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Any substance poisonous to an organism; often restricted to poisons produced by living organisms. In addition to those from such microorganisms as bacteria (seebacterial diseases), dinoflagellates, and algae, there are toxins in fungi (mycotoxins; seeaflatoxin; mushroom poisoning), higher plants (phytotoxins), and animals (zootoxins, or venoms). The plants include nightshade (seenightshade family), poison hemlock, foxglove, mistletoe, and poison ivy. Many plant toxins (e.g., pyrethrins, nicotine, rotenone) apparently protect their producers against certain animals (especially insects) or fungi. Similar defensive secretions in animals may be widely distributed or concentrated in certain tissues, often with some sort of delivery system (e.g., spines, fangs). Animals such as spiders and snakes use venoms to catch prey and often for defense. Many normally edible fishes and shellfishes become poisonous after feeding on toxic plants or algae. See alsoantidote; food poisoning.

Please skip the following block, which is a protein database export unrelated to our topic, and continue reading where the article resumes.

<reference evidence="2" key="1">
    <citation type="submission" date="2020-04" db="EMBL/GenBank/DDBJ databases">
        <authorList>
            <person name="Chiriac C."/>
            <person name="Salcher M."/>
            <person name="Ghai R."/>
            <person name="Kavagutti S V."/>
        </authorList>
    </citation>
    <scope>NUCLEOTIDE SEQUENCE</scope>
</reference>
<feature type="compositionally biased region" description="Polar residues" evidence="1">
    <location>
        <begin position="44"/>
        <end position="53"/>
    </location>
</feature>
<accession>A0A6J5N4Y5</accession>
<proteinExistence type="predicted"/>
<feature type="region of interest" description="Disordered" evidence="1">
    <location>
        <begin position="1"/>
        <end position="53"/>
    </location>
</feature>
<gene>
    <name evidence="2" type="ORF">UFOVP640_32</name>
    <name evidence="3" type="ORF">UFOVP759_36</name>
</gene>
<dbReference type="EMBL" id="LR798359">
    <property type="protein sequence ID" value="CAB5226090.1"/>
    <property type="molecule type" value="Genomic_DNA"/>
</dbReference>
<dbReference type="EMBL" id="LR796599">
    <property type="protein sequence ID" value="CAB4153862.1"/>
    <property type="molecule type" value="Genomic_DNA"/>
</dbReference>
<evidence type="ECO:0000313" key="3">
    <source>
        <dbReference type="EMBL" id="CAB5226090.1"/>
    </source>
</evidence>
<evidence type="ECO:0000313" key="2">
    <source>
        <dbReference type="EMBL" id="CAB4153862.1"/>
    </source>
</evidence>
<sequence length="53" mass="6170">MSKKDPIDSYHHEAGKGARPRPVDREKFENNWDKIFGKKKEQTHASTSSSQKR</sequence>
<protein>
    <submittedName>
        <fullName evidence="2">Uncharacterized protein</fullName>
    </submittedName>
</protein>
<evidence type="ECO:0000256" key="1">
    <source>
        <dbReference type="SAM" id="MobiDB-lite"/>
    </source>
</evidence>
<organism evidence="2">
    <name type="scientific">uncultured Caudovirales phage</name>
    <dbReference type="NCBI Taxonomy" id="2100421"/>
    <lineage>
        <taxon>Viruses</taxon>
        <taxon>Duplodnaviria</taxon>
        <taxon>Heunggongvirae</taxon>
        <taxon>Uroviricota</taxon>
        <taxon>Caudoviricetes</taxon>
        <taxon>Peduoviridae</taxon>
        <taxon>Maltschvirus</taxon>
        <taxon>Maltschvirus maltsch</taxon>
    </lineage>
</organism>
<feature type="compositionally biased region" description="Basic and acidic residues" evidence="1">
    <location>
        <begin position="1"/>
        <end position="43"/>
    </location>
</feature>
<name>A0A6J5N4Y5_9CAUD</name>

This entry comes from Encyclopædia Britannica Concise. For the full entry on toxin, visit Britannica.com.